Last month I was part of a round-table discussion hosted in Owatonna by Center of the American Experiment’s chapter there. The event brought together representatives of businesses from all over south eastern Minnesota who gave me some incredibly helpful feedback on the challenges facing them as the area’s economy recovers from COVID-19 and faces the new challenge of high inflation.
The primary challenge they identified was the hiring. Quite simply, they say they cannot find people to take the jobs they have available. I heard this in relation to manufacturing, health care, and , among other sectors.
What do the data tells us about the region’s labor market?
First, we need to specify which region we are looking at. Minnesota’s Department of Employment and Economic Development breaks the state down into a number of Economic Development Regions, shown in Figure 1. We will look at data for Region 10, the Southeast, which comprises Dodge, Fillmore, Freeborn, Goodhue, Houston, Mower, Olmsted, Rice, Steele, Wabasha, and Winona counties.
Figure 1: Economic Development Regions
Data from the Census Bureau for these counties and and Bureau of Labor Statistics enables us to construct estimates for the labor force participation rate for the Southeast. Figure 2 shows participation rates for the region and for the state generally in a number of categories for which comparable numbers are available.
Figure 2: Labor force participation rates, Southeastern Minnesota, 2020
Figure 3 shows how these have changed from 2010 to 2020 – the last year for which the data are available – for a number of categories.
Figure 3: Percentage point change in labor force participation rate, Southeastern Minnesota, 2010 to 2020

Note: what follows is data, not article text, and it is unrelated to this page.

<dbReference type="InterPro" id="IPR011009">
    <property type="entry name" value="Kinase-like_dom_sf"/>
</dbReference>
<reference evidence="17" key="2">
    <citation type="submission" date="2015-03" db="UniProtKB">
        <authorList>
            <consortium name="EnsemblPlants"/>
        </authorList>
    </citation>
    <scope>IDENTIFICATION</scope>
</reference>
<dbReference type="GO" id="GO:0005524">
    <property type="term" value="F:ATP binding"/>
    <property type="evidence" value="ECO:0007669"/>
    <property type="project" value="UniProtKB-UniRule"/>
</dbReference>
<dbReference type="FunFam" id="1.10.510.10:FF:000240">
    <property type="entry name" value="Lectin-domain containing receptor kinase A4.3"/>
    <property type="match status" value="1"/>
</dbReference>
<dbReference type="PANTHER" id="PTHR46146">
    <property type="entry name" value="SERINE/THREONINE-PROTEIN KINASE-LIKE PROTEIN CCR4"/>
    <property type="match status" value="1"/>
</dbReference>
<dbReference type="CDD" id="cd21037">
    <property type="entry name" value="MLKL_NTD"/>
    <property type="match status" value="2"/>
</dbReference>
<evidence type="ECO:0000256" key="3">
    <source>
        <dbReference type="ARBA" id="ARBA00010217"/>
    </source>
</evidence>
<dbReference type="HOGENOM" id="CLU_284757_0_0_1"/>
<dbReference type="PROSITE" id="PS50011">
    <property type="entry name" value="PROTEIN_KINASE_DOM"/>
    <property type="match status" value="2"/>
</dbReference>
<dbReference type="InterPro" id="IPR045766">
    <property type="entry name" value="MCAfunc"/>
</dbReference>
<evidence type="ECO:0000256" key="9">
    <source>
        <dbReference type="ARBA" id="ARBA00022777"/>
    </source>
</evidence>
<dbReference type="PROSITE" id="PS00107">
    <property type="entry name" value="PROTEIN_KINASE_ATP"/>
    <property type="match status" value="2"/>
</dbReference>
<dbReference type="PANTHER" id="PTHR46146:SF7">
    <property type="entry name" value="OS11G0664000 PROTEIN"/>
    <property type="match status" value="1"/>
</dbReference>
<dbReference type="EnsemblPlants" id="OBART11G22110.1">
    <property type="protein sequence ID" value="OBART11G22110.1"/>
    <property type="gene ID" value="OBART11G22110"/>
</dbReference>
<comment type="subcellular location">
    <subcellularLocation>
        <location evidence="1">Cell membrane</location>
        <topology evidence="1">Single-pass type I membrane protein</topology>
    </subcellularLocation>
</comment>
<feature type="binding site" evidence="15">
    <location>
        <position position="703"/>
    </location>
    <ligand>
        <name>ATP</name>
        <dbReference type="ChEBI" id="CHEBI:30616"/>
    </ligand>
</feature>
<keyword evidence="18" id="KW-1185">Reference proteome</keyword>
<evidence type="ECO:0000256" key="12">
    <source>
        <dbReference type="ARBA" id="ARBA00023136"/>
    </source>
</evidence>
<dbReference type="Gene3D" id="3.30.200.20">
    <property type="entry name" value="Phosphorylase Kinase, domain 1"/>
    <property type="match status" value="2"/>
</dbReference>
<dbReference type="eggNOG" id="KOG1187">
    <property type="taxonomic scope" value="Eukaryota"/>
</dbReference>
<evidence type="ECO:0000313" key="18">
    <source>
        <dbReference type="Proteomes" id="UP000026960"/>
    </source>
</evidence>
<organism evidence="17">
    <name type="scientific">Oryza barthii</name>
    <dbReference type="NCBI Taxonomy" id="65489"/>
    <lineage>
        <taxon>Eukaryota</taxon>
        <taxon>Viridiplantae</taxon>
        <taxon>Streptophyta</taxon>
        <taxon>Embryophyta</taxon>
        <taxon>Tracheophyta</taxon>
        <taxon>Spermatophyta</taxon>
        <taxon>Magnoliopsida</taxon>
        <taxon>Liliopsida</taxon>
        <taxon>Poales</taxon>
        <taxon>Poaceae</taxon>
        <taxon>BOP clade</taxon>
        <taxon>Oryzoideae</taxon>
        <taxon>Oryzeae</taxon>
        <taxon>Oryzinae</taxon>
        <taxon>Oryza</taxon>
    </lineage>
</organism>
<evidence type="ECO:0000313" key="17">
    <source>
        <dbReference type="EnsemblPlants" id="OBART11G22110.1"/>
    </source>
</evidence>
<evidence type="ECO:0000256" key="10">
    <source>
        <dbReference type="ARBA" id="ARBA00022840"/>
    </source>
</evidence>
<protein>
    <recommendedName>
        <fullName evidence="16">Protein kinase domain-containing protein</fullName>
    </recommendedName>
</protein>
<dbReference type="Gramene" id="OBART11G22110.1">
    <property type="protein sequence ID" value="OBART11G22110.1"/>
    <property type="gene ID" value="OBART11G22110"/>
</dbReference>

We see that while the participation rate for High School graduates or equivalent has fallen by 3.9 percentage points, that for Native Hawaiian and Other Pacific Islanders has risen by an impressive 18.7 percentage points. Overall, the participation rate for the Population 16 years and over is down by 2.1 percentage points.
Figure 4 shows how this compares to the state generally in categories where the data overlap to allow comparison. Where Minnesota generally saw the participation rate of Black or African Americans fall by 6.4 percentage points between 2010 and 2020, in Southeastern Minnesota it rose by 8.4 percentage points. Indeed, out of these eleven categories, Southeastern Minnesota only under-performed the state in three of them: the Asian population and the population aged 45 to 54, where the participation rate rose across the state while falling in the Southeast, and among the White population, where the participation rate fell more in the Southeast than across the state.
Figure 4: Percentage point change in labor force participation rate, Southeastern Minnesota and Minnesota, 2010 to 2020
The data show some notable successes for the Southeast of the state then, as compared to the state at large, but also suggests areas for improvement. I will be Rochester and Owatonna on September 29th to discuss this in more detail.